Mr. Dancer is a former Commissioner of the N.J. Horse Racing Commission and Trustee of the N.J. Department of Agriculture's Sire Stakes Board. He is the son of the legendary Standardbred horseman and race driver Stanley Dancer.

The cause of fighting horse slaughter in New Jersey was boosted when American showjumper and prominent New Jersey resident Jessica Springsteen appealed to Governor Christie to sign the legislation. Christie is an ardent fan of Springsteen's rock star father.

A letter signed by Springsteen and other prominent New Jersey equestrians stated: "As horse owners and enthusiasts, we are appalled that once-loved horses could meet such a brutal end. When no re-homing option exists, a horse should be humanely euthanized by a licensed veterinarian, not loaded onto a truck, cruelly transported, and then butchered for consumption abroad."

Governor Christie also noted, "This bipartisan measure is a nod to our decency and respect for horses in our state, ensuring that no horse is slaughtered in New Jersey for human consumption."

New Jersey is also home to the Camelot Horse Weekly rescue network, which offers feedlot horses that might otherwise be bound for slaughter via a highly developed network on Facebook and the web.

While the law in New Jersey is a victory for anti-slaughter advocates, it remains to be seen how and if the new law will be enforced. Legislation must be paired with enforcement funding and intentional effort to be effective. It will also be necessary to review any future challenges to the New Jersey bill to see if other states that hope to emulate the New Jersey action should duplicate the wording or the classification of such bills.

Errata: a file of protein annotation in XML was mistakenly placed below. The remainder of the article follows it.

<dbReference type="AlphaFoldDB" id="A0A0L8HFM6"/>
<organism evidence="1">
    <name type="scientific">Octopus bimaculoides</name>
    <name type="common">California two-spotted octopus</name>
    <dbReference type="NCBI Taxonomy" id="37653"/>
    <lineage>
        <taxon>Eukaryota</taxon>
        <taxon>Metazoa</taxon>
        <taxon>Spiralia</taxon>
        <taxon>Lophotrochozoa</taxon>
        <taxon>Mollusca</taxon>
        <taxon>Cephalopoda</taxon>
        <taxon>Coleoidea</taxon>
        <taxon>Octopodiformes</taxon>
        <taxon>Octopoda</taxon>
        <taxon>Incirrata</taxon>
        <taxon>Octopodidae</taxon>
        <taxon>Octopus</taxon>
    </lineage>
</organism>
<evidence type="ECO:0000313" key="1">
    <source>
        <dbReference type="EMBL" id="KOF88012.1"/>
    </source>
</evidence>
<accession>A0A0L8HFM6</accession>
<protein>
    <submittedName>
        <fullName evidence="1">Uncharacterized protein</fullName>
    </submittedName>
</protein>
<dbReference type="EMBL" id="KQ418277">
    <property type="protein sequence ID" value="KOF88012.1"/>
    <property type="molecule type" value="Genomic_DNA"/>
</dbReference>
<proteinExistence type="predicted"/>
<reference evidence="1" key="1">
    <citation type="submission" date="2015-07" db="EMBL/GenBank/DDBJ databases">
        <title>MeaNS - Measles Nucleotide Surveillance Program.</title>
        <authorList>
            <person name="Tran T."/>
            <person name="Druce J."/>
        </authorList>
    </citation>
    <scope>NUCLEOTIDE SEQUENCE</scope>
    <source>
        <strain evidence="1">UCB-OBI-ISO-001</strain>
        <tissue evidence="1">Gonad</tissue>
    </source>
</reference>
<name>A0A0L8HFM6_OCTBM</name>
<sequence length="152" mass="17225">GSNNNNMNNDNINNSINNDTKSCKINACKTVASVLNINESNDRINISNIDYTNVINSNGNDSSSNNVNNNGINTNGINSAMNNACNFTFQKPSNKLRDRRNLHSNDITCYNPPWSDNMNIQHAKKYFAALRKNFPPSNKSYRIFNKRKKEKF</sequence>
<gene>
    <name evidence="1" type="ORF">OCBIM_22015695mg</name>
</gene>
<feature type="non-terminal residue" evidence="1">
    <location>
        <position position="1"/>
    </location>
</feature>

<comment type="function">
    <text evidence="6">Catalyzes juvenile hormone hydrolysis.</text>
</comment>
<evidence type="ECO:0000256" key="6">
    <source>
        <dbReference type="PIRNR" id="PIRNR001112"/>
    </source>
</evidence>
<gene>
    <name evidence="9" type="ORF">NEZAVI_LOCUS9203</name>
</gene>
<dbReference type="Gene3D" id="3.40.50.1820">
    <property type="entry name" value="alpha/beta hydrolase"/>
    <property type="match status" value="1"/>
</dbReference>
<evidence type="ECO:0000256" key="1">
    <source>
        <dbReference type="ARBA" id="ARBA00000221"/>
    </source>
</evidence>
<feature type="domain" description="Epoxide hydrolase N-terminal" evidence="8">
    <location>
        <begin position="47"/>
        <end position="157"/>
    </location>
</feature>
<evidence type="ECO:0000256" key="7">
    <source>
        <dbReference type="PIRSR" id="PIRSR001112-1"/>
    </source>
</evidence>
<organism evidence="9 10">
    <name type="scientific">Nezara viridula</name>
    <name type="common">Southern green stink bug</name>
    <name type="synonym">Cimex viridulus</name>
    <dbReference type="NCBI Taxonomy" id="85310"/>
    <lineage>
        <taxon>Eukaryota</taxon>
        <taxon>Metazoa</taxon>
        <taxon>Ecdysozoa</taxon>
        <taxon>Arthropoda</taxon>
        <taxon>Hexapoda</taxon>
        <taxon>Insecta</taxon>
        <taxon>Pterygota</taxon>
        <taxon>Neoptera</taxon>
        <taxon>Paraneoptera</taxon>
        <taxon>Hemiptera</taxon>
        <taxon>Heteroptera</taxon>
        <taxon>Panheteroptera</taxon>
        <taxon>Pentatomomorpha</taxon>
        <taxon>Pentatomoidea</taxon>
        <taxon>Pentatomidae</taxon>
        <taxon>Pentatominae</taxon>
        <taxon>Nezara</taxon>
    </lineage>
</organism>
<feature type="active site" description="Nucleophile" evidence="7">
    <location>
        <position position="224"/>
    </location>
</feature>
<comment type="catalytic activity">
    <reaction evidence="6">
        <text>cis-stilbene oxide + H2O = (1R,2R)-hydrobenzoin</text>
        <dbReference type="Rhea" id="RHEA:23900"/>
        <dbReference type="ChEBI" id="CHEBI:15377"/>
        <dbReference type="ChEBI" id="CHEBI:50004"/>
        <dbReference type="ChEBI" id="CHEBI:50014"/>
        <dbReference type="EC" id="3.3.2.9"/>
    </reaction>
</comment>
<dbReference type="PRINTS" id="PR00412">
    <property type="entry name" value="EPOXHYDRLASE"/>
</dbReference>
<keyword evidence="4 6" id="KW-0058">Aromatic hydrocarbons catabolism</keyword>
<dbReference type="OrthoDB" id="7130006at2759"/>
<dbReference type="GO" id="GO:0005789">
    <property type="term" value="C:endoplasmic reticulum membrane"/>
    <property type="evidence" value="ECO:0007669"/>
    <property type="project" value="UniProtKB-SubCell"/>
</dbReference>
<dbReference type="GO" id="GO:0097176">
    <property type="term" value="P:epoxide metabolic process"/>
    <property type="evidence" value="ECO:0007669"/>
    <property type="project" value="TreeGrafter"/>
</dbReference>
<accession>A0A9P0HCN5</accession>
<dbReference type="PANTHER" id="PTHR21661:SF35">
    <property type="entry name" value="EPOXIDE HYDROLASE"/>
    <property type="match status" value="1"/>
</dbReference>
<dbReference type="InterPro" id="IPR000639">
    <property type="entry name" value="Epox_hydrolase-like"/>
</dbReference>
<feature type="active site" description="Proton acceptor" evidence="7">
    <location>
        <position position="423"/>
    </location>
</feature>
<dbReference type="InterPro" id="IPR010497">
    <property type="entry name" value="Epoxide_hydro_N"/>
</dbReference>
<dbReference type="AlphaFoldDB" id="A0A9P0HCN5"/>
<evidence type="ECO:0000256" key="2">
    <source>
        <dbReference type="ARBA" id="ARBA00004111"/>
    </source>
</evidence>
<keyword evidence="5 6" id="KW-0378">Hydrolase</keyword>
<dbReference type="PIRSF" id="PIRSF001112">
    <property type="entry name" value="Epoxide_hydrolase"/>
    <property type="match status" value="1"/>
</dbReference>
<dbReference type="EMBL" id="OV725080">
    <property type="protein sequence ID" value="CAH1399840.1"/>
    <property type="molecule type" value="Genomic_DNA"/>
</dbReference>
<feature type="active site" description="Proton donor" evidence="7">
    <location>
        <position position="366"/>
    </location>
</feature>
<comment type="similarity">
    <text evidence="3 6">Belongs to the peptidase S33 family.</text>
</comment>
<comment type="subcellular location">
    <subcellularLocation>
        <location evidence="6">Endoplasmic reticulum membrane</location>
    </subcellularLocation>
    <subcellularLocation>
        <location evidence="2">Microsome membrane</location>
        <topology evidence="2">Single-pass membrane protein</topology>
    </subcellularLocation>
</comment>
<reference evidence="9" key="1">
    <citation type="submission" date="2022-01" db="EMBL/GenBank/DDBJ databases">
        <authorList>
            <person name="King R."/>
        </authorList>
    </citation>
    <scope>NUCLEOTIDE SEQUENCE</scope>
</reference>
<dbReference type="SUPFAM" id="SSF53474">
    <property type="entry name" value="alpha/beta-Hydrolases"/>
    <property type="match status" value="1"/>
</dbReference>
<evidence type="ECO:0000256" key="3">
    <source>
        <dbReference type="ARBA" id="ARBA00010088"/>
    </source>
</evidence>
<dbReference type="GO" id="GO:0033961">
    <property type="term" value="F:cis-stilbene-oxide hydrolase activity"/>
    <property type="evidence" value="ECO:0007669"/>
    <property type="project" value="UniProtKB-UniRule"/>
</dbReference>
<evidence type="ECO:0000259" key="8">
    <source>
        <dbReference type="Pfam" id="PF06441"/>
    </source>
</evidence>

The American Society for the Prevention of Cruelty to Animals (ASPCA) was quick to praise New Jersey for its new law.

"All states that do not specifically ban this abhorrent practice are at risk of becoming home to new slaughtering facilities," said Debora Bresch, Esq., senior state director of ASPCA Government Relations for the Mid-Atlantic region, in a statement.?"By signing this bill into law, Governor Christie has spared?New Jersey?communities exposure to the extreme cruelty of horse slaughter and the horse slaughter trade that has made the state a major artery for the transport of horses to slaughterhouses in?Canada, ultimately providing us with another crucial victory in the growing movement for a complete and total ban on horse slaughter."

Please download and read the legislation:
New Jersey Bill to Outlaw Horse Slaughter Full Text


Note: It is not clear or noted whether this version is the final bill that was signed into law by Governor Christie but this is the most recent version of the bill posted on the legislature's web site.

If you're interested in helping homeless and helpless horses avoid becoming part of the horse slaughter system, consider ordering the 2013 Horses and Hope calendar, featuring Sarah K. Andrew's moving photos of Camelot Weekly horses, and created by Gina Keesling of Hoofprints.

Related